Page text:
Living up in the mountains — particularly in the warmer summer months — a favorite activity for many is getting out and living in nature for a night or more. This is also known as camping.

It seems like anyone who is anyone does it. We invest in nice gear, hit up the popular, picturesque spots, and have a generally merry time doing so. However, some people aren’t the biggest fans of this outdoor activity. A good friend of mine actually made me see camping in a slightly different light recently. When a group of us were out in the middle of nowhere, underneath the night’s stars next to a warm campfire, she gave us a hot take on our situation.

“I just don’t get what the big deal is with camping,” she said. “We all work our asses off daily to own or rent a home, yet we spend all this money on equipment so we can go out for a weekend and pretend we’re homeless?”

The rest of us weren’t sure what to say. She had a point. When she broke it down like that, I must admit, camping does seem like a silly practice. We take the time and energy to invest in the right equipment, pack up our bags and find a spot we can rest our heads for the night that, most likely, will not be very comfortable.

South African comedian and The Daily Show host Trevor Noah has a joke about this as well. He said that some of his friends are always inviting him camping.

They tell him how great it will be, that they’ll go out in nature with no power, no electricity, and they’ll have to go to the bathroom in a whole in the ground.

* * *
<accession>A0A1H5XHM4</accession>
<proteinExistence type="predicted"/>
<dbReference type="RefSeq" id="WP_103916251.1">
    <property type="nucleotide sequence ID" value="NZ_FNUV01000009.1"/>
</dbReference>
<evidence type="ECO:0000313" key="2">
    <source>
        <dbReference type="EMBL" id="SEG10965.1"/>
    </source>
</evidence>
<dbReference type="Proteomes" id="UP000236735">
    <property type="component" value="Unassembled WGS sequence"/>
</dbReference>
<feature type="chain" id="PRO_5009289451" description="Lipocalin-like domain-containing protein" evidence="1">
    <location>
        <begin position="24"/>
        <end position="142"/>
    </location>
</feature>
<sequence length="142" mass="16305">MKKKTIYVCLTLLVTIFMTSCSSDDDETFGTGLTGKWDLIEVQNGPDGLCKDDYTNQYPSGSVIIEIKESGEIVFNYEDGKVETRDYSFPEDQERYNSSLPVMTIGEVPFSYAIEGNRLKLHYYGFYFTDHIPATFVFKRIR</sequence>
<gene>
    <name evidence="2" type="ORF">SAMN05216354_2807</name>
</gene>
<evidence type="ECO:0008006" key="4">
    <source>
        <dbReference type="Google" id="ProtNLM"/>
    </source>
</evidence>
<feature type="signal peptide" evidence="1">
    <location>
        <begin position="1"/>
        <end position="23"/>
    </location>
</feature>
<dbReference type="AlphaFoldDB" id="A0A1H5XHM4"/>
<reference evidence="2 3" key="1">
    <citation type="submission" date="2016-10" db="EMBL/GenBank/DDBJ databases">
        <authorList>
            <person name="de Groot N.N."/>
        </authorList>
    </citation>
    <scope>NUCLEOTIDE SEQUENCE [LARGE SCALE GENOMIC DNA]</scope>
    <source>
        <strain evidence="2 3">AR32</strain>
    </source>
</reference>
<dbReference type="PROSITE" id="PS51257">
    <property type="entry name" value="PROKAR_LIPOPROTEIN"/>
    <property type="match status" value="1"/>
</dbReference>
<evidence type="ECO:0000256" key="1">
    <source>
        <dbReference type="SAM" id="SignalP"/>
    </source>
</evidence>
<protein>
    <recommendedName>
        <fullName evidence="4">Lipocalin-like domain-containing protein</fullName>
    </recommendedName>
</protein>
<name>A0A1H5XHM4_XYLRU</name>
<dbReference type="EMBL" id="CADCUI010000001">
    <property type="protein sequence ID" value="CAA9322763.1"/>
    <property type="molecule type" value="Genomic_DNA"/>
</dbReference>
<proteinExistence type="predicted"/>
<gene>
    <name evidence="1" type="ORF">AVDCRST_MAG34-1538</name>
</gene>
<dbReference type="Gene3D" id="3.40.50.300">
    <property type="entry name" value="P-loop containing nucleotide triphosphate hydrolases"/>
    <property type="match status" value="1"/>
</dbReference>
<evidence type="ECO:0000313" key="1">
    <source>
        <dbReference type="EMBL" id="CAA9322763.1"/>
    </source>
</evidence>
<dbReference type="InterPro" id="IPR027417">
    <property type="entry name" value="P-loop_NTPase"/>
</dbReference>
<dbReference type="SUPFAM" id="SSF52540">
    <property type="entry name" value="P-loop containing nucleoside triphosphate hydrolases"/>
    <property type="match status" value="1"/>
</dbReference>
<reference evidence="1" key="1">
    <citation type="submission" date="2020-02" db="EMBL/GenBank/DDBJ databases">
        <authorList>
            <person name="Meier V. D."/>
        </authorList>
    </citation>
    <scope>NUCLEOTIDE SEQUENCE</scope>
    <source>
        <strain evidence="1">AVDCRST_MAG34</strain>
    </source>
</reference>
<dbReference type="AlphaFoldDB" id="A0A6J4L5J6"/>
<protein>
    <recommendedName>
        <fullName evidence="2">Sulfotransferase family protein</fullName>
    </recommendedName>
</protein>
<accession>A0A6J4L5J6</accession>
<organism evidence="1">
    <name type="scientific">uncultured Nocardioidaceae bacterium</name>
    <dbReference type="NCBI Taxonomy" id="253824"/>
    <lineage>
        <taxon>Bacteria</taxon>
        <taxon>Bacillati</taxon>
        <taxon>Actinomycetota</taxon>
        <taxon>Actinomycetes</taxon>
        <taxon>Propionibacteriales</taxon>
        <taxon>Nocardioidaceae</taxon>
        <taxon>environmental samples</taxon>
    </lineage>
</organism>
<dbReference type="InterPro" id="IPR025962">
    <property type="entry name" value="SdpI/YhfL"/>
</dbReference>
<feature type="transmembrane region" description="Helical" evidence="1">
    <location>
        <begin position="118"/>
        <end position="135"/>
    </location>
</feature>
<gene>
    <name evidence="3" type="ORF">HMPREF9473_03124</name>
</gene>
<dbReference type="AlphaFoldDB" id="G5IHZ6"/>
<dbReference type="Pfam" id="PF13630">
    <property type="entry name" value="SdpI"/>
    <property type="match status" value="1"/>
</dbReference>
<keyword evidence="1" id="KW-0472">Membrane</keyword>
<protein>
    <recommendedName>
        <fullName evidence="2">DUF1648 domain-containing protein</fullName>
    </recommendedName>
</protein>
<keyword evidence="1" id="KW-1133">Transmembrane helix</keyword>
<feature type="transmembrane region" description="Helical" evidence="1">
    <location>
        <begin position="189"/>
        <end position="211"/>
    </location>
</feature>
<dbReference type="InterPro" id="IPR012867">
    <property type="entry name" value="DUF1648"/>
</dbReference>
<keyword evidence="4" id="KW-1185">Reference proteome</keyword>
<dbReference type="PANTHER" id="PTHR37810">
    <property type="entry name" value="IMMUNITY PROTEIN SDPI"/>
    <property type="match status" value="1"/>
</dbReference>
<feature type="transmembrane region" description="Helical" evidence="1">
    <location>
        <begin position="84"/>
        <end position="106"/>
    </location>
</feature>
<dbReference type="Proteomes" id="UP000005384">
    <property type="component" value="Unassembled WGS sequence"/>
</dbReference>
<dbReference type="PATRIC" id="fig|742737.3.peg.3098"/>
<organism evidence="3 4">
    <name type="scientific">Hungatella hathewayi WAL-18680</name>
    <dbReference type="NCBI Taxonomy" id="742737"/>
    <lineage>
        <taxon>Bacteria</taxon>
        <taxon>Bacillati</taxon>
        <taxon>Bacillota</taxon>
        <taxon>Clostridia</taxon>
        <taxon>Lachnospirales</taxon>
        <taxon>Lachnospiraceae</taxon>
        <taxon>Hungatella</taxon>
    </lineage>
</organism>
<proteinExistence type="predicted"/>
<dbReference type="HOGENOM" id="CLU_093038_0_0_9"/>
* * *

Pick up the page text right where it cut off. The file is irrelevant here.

“Yeah, that was my life,” he said in a stand up routine. “That was me growing up. Do you know how hard I worked to never go camping again?”

I suppose Trevor also has a good point.

Camping has always been a way of life for me. Whether I was out on a school trip or with my family, spending a night in a tent felt like a tradition. I never questioned why we did this; I just joined in.

However, when my good friend, and Trevor Noah, brought up a downside to camping, I decided to look into the practice.

Sleeping outside in tent-like structures has been around since the start of humanity. But it became a pleasurable pastime in the late 1800s to early 1900s. That’s when people began to camp in forests, according to the National Forest Service. The organization credits the start of camping in this way: “Perhaps in response to often harsh and demanding working conditions, overcrowded city life, or a pervasive desire for a simpler existence, camping became a popular pastime.”

Rules and regulations for camping on federal land were first put into place in 1902, when it became clear that this trend was not going away. Today, we’ve come a long way from the early 1900s. Camping is intensely popular. The 2017 American Camper Report by the Outdoor Foundation stated that more than 40.5 million Americans, or 13.7 percent of the population over age 6, camped in 2016, totaling 587.2 million days. The report also states that adult participants spent an average of $546.41 on camping gear in 2016. From past reports, it looks like all of these numbers are growing.

Perhaps we’re overspending to participate in an activity that is far from glamorous (unless you’re glamping), but people love it. The American Camper Report listed words participants associate with camping, which include “escape,” “peace” and “happiness.” Those are good words to identify because they help explain why we participate in this activity. Being able to get close and truly intimate with nature is one of life’s greatest joys. Even if that means the bed isn’t particularly comfortable, the bugs are relentless and the food has some dirt on it.

It may sound cheesy, but for me, being out in the wilderness is heaven, and I’m going to continue to do it as long as my legs will take me there … even if I look homeless in the process.

Barbara thinks if you like to camp, you should camp. If you prefer the comfort of your own bed, then by all means, sleep in your own bed. Reach her at bplatts.000@gmail.com or on Twitter @BarbaraPlatts.